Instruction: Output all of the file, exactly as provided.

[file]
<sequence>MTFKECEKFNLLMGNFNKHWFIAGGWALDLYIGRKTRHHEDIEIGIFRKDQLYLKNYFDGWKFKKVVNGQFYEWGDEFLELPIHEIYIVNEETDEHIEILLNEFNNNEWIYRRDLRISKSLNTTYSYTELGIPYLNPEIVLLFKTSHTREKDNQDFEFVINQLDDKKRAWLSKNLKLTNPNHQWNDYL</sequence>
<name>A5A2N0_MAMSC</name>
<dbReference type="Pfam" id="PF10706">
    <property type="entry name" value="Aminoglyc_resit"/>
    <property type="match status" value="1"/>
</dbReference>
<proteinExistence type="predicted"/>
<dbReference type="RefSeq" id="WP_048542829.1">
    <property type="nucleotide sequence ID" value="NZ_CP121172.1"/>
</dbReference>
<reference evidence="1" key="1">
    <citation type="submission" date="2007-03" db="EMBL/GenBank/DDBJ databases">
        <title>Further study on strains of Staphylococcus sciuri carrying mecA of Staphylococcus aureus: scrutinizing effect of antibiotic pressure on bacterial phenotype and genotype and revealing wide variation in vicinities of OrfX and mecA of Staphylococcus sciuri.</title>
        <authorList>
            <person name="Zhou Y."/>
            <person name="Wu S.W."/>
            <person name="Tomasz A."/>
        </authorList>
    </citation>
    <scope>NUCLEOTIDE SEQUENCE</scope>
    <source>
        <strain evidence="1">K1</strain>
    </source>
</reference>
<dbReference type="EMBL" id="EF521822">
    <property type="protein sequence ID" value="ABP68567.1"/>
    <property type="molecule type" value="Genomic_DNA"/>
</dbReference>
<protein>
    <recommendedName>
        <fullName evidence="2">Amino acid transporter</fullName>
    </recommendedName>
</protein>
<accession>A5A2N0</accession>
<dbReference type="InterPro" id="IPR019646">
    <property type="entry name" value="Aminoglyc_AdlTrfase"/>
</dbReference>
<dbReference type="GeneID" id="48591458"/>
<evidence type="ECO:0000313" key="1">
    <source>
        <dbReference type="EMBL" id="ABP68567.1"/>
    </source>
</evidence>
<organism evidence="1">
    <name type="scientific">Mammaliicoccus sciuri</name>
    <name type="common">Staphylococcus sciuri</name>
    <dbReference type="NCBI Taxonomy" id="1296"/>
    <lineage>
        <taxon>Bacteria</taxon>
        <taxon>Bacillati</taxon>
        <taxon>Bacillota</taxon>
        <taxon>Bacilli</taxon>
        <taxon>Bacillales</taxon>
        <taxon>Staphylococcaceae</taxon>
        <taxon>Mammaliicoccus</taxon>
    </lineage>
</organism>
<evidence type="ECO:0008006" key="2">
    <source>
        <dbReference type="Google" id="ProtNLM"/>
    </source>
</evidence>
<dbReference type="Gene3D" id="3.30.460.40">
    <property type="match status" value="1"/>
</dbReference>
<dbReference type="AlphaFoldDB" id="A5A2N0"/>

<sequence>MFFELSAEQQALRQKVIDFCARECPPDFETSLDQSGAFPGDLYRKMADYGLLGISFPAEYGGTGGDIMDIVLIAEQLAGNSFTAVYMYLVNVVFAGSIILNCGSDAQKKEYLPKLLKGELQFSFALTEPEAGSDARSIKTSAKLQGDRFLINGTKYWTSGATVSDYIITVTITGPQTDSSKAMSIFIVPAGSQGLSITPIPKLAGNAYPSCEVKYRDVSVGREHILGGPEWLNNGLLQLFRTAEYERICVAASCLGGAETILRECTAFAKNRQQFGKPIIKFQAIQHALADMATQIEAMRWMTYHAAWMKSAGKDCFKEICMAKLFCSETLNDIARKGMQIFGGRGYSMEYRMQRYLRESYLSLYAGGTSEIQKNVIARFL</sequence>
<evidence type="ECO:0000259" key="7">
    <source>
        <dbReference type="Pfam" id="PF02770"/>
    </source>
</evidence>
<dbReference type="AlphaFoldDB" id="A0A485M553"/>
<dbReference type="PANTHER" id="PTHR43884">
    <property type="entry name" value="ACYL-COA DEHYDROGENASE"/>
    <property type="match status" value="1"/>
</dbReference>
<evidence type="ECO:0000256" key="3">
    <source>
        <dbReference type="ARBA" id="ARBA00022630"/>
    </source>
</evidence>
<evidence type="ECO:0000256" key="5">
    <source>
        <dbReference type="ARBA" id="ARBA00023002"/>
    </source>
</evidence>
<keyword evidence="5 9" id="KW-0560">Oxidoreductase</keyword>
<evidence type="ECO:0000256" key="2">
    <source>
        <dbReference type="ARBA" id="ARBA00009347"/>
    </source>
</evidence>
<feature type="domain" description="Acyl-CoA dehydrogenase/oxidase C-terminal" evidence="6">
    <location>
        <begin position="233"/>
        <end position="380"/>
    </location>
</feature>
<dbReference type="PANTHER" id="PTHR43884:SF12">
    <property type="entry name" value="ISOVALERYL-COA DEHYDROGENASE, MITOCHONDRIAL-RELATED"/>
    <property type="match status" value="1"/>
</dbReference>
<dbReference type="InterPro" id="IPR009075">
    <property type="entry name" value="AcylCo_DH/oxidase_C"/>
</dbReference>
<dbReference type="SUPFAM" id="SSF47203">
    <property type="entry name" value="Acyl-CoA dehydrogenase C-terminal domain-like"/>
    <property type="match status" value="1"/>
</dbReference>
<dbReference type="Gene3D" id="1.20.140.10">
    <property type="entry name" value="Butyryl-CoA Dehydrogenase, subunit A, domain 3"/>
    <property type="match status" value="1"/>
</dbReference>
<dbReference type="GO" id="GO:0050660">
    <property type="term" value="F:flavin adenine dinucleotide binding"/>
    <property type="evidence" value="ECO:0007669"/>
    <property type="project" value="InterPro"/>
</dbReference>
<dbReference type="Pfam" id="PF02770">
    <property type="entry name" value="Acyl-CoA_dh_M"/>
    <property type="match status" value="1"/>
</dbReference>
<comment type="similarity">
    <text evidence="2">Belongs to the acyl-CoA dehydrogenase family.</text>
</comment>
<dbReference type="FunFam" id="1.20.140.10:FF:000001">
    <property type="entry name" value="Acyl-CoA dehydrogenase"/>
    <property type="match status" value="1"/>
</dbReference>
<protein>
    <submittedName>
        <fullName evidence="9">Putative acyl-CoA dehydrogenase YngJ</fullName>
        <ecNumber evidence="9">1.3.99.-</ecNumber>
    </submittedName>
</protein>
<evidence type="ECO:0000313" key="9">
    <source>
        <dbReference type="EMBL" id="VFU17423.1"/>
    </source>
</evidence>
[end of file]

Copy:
<sequence>MTFKECEKFNLLMGNFNKHWFIAGGWALDLYIGRKTRHHEDIEIGIFRKDQLYLKNYFDGWKFKKVVNGQFYEWGDEFLELPIHEIYIVNEETDEHIEILLNEFNNNEWIYRRDLRISKSLNTTYSYTELGIPYLNPEIVLLFKTSHTREKDNQDFEFVINQLDDKKRAWLSKNLKLTNPNHQWNDYL</sequence>
<name>A5A2N0_MAMSC</name>
<dbReference type="Pfam" id="PF10706">
    <property type="entry name" value="Aminoglyc_resit"/>
    <property type="match status" value="1"/>
</dbReference>
<proteinExistence type="predicted"/>
<dbReference type="RefSeq" id="WP_048542829.1">
    <property type="nucleotide sequence ID" value="NZ_CP121172.1"/>
</dbReference>
<reference evidence="1" key="1">
    <citation type="submission" date="2007-03" db="EMBL/GenBank/DDBJ databases">
        <title>Further study on strains of Staphylococcus sciuri carrying mecA of Staphylococcus aureus: scrutinizing effect of antibiotic pressure on bacterial phenotype and genotype and revealing wide variation in vicinities of OrfX and mecA of Staphylococcus sciuri.</title>
        <authorList>
            <person name="Zhou Y."/>
            <person name="Wu S.W."/>
            <person name="Tomasz A."/>
        </authorList>
    </citation>
    <scope>NUCLEOTIDE SEQUENCE</scope>
    <source>
        <strain evidence="1">K1</strain>
    </source>
</reference>
<dbReference type="EMBL" id="EF521822">
    <property type="protein sequence ID" value="ABP68567.1"/>
    <property type="molecule type" value="Genomic_DNA"/>
</dbReference>
<protein>
    <recommendedName>
        <fullName evidence="2">Amino acid transporter</fullName>
    </recommendedName>
</protein>
<accession>A5A2N0</accession>
<dbReference type="InterPro" id="IPR019646">
    <property type="entry name" value="Aminoglyc_AdlTrfase"/>
</dbReference>
<dbReference type="GeneID" id="48591458"/>
<evidence type="ECO:0000313" key="1">
    <source>
        <dbReference type="EMBL" id="ABP68567.1"/>
    </source>
</evidence>
<organism evidence="1">
    <name type="scientific">Mammaliicoccus sciuri</name>
    <name type="common">Staphylococcus sciuri</name>
    <dbReference type="NCBI Taxonomy" id="1296"/>
    <lineage>
        <taxon>Bacteria</taxon>
        <taxon>Bacillati</taxon>
        <taxon>Bacillota</taxon>
        <taxon>Bacilli</taxon>
        <taxon>Bacillales</taxon>
        <taxon>Staphylococcaceae</taxon>
        <taxon>Mammaliicoccus</taxon>
    </lineage>
</organism>
<evidence type="ECO:0008006" key="2">
    <source>
        <dbReference type="Google" id="ProtNLM"/>
    </source>
</evidence>
<dbReference type="Gene3D" id="3.30.460.40">
    <property type="match status" value="1"/>
</dbReference>
<dbReference type="AlphaFoldDB" id="A5A2N0"/>

<sequence>MFFELSAEQQALRQKVIDFCARECPPDFETSLDQSGAFPGDLYRKMADYGLLGISFPAEYGGTGGDIMDIVLIAEQLAGNSFTAVYMYLVNVVFAGSIILNCGSDAQKKEYLPKLLKGELQFSFALTEPEAGSDARSIKTSAKLQGDRFLINGTKYWTSGATVSDYIITVTITGPQTDSSKAMSIFIVPAGSQGLSITPIPKLAGNAYPSCEVKYRDVSVGREHILGGPEWLNNGLLQLFRTAEYERICVAASCLGGAETILRECTAFAKNRQQFGKPIIKFQAIQHALADMATQIEAMRWMTYHAAWMKSAGKDCFKEICMAKLFCSETLNDIARKGMQIFGGRGYSMEYRMQRYLRESYLSLYAGGTSEIQKNVIARFL</sequence>
<evidence type="ECO:0000259" key="7">
    <source>
        <dbReference type="Pfam" id="PF02770"/>
    </source>
</evidence>
<dbReference type="AlphaFoldDB" id="A0A485M553"/>
<dbReference type="PANTHER" id="PTHR43884">
    <property type="entry name" value="ACYL-COA DEHYDROGENASE"/>
    <property type="match status" value="1"/>
</dbReference>
<evidence type="ECO:0000256" key="3">
    <source>
        <dbReference type="ARBA" id="ARBA00022630"/>
    </source>
</evidence>
<evidence type="ECO:0000256" key="5">
    <source>
        <dbReference type="ARBA" id="ARBA00023002"/>
    </source>
</evidence>
<keyword evidence="5 9" id="KW-0560">Oxidoreductase</keyword>
<evidence type="ECO:0000256" key="2">
    <source>
        <dbReference type="ARBA" id="ARBA00009347"/>
    </source>
</evidence>
<feature type="domain" description="Acyl-CoA dehydrogenase/oxidase C-terminal" evidence="6">
    <location>
        <begin position="233"/>
        <end position="380"/>
    </location>
</feature>
<dbReference type="PANTHER" id="PTHR43884:SF12">
    <property type="entry name" value="ISOVALERYL-COA DEHYDROGENASE, MITOCHONDRIAL-RELATED"/>
    <property type="match status" value="1"/>
</dbReference>
<dbReference type="InterPro" id="IPR009075">
    <property type="entry name" value="AcylCo_DH/oxidase_C"/>
</dbReference>
<dbReference type="SUPFAM" id="SSF47203">
    <property type="entry name" value="Acyl-CoA dehydrogenase C-terminal domain-like"/>
    <property type="match status" value="1"/>
</dbReference>
<dbReference type="Gene3D" id="1.20.140.10">
    <property type="entry name" value="Butyryl-CoA Dehydrogenase, subunit A, domain 3"/>
    <property type="match status" value="1"/>
</dbReference>
<dbReference type="GO" id="GO:0050660">
    <property type="term" value="F:flavin adenine dinucleotide binding"/>
    <property type="evidence" value="ECO:0007669"/>
    <property type="project" value="InterPro"/>
</dbReference>
<dbReference type="Pfam" id="PF02770">
    <property type="entry name" value="Acyl-CoA_dh_M"/>
    <property type="match status" value="1"/>
</dbReference>
<comment type="similarity">
    <text evidence="2">Belongs to the acyl-CoA dehydrogenase family.</text>
</comment>
<dbReference type="FunFam" id="1.20.140.10:FF:000001">
    <property type="entry name" value="Acyl-CoA dehydrogenase"/>
    <property type="match status" value="1"/>
</dbReference>
<protein>
    <submittedName>
        <fullName evidence="9">Putative acyl-CoA dehydrogenase YngJ</fullName>
        <ecNumber evidence="9">1.3.99.-</ecNumber>
    </submittedName>
</protein>
<evidence type="ECO:0000313" key="9">
    <source>
        <dbReference type="EMBL" id="VFU17423.1"/>
    </source>
</evidence>